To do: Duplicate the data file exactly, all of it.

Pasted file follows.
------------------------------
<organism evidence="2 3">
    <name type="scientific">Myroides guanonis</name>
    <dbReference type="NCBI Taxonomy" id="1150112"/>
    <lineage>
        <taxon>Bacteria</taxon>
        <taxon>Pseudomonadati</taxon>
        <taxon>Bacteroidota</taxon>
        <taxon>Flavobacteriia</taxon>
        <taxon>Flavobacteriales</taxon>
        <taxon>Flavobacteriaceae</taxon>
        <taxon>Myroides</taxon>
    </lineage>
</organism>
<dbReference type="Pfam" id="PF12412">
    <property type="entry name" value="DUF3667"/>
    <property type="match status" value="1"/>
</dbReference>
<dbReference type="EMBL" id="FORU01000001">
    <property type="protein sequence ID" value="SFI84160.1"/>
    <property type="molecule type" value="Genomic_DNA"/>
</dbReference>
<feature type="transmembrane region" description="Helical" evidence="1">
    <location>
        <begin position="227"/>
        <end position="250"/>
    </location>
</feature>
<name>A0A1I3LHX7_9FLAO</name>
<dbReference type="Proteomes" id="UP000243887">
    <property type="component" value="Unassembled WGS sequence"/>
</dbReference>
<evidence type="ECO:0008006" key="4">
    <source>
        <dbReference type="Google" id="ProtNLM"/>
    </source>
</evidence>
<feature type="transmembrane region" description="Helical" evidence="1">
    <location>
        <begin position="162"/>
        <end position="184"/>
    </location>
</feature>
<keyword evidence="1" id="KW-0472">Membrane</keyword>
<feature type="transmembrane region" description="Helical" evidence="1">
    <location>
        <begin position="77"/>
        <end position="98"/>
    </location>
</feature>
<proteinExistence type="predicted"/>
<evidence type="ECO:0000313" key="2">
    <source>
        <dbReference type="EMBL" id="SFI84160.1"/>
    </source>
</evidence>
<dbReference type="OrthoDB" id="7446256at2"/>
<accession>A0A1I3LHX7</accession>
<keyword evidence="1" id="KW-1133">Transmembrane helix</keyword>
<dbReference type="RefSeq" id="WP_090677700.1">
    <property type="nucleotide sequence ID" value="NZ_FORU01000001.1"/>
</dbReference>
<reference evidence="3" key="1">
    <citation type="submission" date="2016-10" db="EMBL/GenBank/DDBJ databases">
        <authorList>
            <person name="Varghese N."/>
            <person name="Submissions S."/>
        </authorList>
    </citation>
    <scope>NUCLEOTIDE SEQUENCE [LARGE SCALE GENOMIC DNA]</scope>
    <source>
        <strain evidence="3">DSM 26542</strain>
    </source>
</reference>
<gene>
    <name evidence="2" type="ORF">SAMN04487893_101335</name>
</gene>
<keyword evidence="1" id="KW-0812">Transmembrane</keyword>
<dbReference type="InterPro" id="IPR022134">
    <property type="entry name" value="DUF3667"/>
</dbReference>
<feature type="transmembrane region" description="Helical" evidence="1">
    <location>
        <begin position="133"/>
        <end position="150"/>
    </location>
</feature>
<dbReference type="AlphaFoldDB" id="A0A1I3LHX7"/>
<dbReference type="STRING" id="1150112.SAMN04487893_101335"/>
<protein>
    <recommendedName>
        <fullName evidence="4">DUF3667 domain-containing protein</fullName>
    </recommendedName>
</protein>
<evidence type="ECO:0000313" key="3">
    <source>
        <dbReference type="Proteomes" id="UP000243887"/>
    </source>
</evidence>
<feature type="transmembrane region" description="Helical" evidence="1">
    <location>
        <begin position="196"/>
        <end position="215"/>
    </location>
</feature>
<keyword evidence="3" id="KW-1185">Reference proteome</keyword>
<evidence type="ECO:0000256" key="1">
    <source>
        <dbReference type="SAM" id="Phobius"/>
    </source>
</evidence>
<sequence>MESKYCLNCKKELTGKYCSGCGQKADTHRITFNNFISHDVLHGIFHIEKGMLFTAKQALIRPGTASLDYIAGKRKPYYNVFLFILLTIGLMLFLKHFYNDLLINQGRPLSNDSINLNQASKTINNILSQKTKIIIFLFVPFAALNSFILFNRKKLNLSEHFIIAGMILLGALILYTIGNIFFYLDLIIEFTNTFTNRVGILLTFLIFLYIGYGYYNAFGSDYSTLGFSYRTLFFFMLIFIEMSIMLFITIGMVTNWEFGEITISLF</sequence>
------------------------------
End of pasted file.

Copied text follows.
<organism evidence="2 3">
    <name type="scientific">Myroides guanonis</name>
    <dbReference type="NCBI Taxonomy" id="1150112"/>
    <lineage>
        <taxon>Bacteria</taxon>
        <taxon>Pseudomonadati</taxon>
        <taxon>Bacteroidota</taxon>
        <taxon>Flavobacteriia</taxon>
        <taxon>Flavobacteriales</taxon>
        <taxon>Flavobacteriaceae</taxon>
        <taxon>Myroides</taxon>
    </lineage>
</organism>
<dbReference type="Pfam" id="PF12412">
    <property type="entry name" value="DUF3667"/>
    <property type="match status" value="1"/>
</dbReference>
<dbReference type="EMBL" id="FORU01000001">
    <property type="protein sequence ID" value="SFI84160.1"/>
    <property type="molecule type" value="Genomic_DNA"/>
</dbReference>
<feature type="transmembrane region" description="Helical" evidence="1">
    <location>
        <begin position="227"/>
        <end position="250"/>
    </location>
</feature>
<name>A0A1I3LHX7_9FLAO</name>
<dbReference type="Proteomes" id="UP000243887">
    <property type="component" value="Unassembled WGS sequence"/>
</dbReference>
<evidence type="ECO:0008006" key="4">
    <source>
        <dbReference type="Google" id="ProtNLM"/>
    </source>
</evidence>
<feature type="transmembrane region" description="Helical" evidence="1">
    <location>
        <begin position="162"/>
        <end position="184"/>
    </location>
</feature>
<keyword evidence="1" id="KW-0472">Membrane</keyword>
<feature type="transmembrane region" description="Helical" evidence="1">
    <location>
        <begin position="77"/>
        <end position="98"/>
    </location>
</feature>
<proteinExistence type="predicted"/>
<evidence type="ECO:0000313" key="2">
    <source>
        <dbReference type="EMBL" id="SFI84160.1"/>
    </source>
</evidence>
<dbReference type="OrthoDB" id="7446256at2"/>
<accession>A0A1I3LHX7</accession>
<keyword evidence="1" id="KW-1133">Transmembrane helix</keyword>
<dbReference type="RefSeq" id="WP_090677700.1">
    <property type="nucleotide sequence ID" value="NZ_FORU01000001.1"/>
</dbReference>
<reference evidence="3" key="1">
    <citation type="submission" date="2016-10" db="EMBL/GenBank/DDBJ databases">
        <authorList>
            <person name="Varghese N."/>
            <person name="Submissions S."/>
        </authorList>
    </citation>
    <scope>NUCLEOTIDE SEQUENCE [LARGE SCALE GENOMIC DNA]</scope>
    <source>
        <strain evidence="3">DSM 26542</strain>
    </source>
</reference>
<gene>
    <name evidence="2" type="ORF">SAMN04487893_101335</name>
</gene>
<keyword evidence="1" id="KW-0812">Transmembrane</keyword>
<dbReference type="InterPro" id="IPR022134">
    <property type="entry name" value="DUF3667"/>
</dbReference>
<feature type="transmembrane region" description="Helical" evidence="1">
    <location>
        <begin position="133"/>
        <end position="150"/>
    </location>
</feature>
<dbReference type="AlphaFoldDB" id="A0A1I3LHX7"/>
<dbReference type="STRING" id="1150112.SAMN04487893_101335"/>
<protein>
    <recommendedName>
        <fullName evidence="4">DUF3667 domain-containing protein</fullName>
    </recommendedName>
</protein>
<evidence type="ECO:0000313" key="3">
    <source>
        <dbReference type="Proteomes" id="UP000243887"/>
    </source>
</evidence>
<feature type="transmembrane region" description="Helical" evidence="1">
    <location>
        <begin position="196"/>
        <end position="215"/>
    </location>
</feature>
<keyword evidence="3" id="KW-1185">Reference proteome</keyword>
<evidence type="ECO:0000256" key="1">
    <source>
        <dbReference type="SAM" id="Phobius"/>
    </source>
</evidence>
<sequence>MESKYCLNCKKELTGKYCSGCGQKADTHRITFNNFISHDVLHGIFHIEKGMLFTAKQALIRPGTASLDYIAGKRKPYYNVFLFILLTIGLMLFLKHFYNDLLINQGRPLSNDSINLNQASKTINNILSQKTKIIIFLFVPFAALNSFILFNRKKLNLSEHFIIAGMILLGALILYTIGNIFFYLDLIIEFTNTFTNRVGILLTFLIFLYIGYGYYNAFGSDYSTLGFSYRTLFFFMLIFIEMSIMLFITIGMVTNWEFGEITISLF</sequence>